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Old 02-25-2018, 07:05 PM
 
Location: In Transition
1,628 posts, read 1,551,179 times
Reputation: 890

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Quote:
Originally Posted by MissMischief View Post
I am a lifelong Colorado resident - moved to the Springs last year for a job. I'm saving for a down payment for a small home or condo, because I would like to stay here permanently - but helplessly watching as prices are rapidly escalating beyond my price range. I'm trying to figure out alternatives.
In my case, getting a house while not competing with other bidding up the price came down to pure luck.
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Old 02-25-2018, 07:19 PM
 
20,304 posts, read 37,790,850 times
Reputation: 18081
This is a repeat of the COLO SPGS market in 2005 when we moved there, a ton of people in CA were cashing out and coming to town with money to buy multiple homes. All this tells me is we are almost at the end of another boom and bust economic cycle. It's playing out the exact same way in that big tax cuts in 2001 and 2003 led to a bubble and here we are again, a big tax cut generating another bubble. It's like deja vu all over again.
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Old 02-25-2018, 08:16 PM
 
647 posts, read 340,114 times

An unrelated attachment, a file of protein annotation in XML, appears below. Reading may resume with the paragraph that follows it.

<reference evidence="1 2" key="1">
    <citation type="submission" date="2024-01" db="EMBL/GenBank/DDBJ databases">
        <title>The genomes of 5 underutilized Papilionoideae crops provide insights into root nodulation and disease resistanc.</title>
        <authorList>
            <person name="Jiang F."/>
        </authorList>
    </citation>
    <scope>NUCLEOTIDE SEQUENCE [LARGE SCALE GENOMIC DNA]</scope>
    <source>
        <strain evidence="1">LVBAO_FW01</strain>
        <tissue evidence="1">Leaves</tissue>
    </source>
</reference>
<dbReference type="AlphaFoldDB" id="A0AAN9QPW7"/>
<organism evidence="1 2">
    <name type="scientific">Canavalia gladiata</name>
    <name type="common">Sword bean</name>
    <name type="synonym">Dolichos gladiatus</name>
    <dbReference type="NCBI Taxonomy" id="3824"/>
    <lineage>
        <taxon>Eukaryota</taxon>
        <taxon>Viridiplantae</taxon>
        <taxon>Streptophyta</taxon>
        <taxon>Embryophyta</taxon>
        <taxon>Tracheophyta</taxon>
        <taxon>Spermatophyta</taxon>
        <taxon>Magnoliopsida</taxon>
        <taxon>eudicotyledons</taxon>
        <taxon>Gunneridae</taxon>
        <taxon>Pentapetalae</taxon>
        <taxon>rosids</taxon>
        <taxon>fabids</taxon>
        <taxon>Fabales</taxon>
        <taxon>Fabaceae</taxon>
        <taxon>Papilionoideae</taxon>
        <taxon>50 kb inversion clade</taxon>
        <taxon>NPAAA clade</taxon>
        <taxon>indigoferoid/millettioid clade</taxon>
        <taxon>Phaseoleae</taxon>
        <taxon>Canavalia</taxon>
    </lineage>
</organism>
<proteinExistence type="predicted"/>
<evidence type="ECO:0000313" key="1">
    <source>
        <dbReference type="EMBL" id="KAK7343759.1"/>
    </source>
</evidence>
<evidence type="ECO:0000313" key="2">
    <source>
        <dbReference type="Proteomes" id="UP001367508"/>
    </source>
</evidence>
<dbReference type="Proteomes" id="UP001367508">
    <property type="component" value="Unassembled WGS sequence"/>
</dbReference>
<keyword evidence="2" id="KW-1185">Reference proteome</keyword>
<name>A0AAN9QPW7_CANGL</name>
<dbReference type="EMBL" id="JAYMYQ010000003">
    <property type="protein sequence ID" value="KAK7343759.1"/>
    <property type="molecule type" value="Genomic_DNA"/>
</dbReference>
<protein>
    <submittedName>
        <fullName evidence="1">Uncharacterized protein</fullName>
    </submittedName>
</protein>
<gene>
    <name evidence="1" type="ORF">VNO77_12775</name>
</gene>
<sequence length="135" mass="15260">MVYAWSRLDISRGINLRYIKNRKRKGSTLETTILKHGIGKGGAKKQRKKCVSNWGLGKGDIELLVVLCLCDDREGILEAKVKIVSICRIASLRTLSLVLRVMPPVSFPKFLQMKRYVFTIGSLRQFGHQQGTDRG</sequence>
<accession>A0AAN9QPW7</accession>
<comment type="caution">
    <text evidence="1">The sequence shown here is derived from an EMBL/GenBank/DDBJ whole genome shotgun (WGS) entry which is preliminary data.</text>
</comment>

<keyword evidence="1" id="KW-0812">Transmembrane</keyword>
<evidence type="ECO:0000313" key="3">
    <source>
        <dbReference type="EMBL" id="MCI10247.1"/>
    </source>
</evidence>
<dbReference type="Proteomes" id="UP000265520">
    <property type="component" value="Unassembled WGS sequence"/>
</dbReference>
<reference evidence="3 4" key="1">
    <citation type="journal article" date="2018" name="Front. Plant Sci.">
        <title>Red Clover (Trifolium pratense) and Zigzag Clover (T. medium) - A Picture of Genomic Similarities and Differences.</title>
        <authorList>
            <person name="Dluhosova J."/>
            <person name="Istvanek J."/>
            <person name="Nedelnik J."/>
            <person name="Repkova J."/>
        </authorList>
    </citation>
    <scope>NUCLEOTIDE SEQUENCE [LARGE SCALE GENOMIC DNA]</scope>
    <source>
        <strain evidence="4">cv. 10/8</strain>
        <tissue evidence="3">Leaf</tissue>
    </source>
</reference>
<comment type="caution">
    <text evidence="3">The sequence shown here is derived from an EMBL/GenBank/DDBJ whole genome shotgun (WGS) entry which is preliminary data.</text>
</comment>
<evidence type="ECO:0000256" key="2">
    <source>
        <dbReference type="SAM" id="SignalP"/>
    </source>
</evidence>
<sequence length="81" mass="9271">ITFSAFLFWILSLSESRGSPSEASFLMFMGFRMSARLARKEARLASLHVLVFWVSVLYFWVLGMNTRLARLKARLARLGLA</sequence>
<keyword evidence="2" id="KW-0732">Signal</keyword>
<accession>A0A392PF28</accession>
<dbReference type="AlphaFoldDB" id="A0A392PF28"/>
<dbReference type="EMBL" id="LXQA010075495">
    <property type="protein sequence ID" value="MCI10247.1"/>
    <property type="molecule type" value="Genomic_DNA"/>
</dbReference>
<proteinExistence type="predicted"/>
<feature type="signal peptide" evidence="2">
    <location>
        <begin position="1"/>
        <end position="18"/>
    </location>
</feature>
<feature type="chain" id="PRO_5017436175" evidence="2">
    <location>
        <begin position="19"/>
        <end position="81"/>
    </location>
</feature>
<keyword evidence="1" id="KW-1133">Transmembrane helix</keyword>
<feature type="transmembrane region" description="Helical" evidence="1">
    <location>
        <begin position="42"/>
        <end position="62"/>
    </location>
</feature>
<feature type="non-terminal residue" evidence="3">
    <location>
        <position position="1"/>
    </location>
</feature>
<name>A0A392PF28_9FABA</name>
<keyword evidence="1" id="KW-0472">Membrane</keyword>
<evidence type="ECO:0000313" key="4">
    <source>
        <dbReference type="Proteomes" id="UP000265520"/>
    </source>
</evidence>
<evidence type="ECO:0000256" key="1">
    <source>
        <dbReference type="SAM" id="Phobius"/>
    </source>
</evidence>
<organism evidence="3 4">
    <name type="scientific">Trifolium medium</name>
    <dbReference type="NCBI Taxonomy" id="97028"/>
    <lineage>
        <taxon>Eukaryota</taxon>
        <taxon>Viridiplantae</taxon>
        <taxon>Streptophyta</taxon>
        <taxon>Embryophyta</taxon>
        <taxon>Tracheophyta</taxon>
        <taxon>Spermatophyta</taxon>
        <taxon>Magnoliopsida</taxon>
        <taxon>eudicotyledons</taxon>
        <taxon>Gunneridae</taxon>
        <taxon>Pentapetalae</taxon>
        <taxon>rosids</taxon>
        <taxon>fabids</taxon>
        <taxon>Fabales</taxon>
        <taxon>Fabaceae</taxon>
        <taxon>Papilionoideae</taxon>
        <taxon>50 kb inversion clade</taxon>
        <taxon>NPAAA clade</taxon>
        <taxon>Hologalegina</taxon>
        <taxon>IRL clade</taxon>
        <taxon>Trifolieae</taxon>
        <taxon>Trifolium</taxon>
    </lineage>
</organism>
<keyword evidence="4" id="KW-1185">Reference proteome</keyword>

Reputation: 757
Quote:
Originally Posted by Mike from back east View Post
This is a repeat of the COLO SPGS market in 2005 when we moved there, a ton of people in CA were cashing out and coming to town with money to buy multiple homes. All this tells me is we are almost at the end of another boom and bust economic cycle. It's playing out the exact same way in that big tax cuts in 2001 and 2003 led to a bubble and here we are again, a big tax cut generating another bubble. It's like deja vu all over again.
Yes, I would not be buying as an investment at this point.
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Old 02-26-2018, 08:30 AM
 
Location: Colorado Springs
2,668 posts, read 1,666,689 times
Reputation: 2913
Hmm. I guess I just don't get as spun up about it as I should. Real estate speculation has been part of Colorado since the discovery of gold in 1859. It runs in cycles and Californians aren't the only guilty parties, they just seem to be the latest. Does it suck if you are trying to buy at the time they are deciding to play, yup. No way around it. Sadly there are only two choices are available when that occurs, play the price game or sit it out.

Colo Spgs has seen this multiple times in just my lifetime. We had Texans in the '70s, New Englanders in the '80s, and the Californians started enmass in the '90s and continuing to today. Lately I've been seeing a lot of license plates from Florida and Illinois, so maybe a new migration is occurring. Within all of those we had several bubbles burst as well with the OPEC and energy crisis of the '70s, savings and loan crisis of the '80s, the recession of the '90s, the dot.com bust of the '00s and the Great Recession of '08. There is always a market correction on the horizon.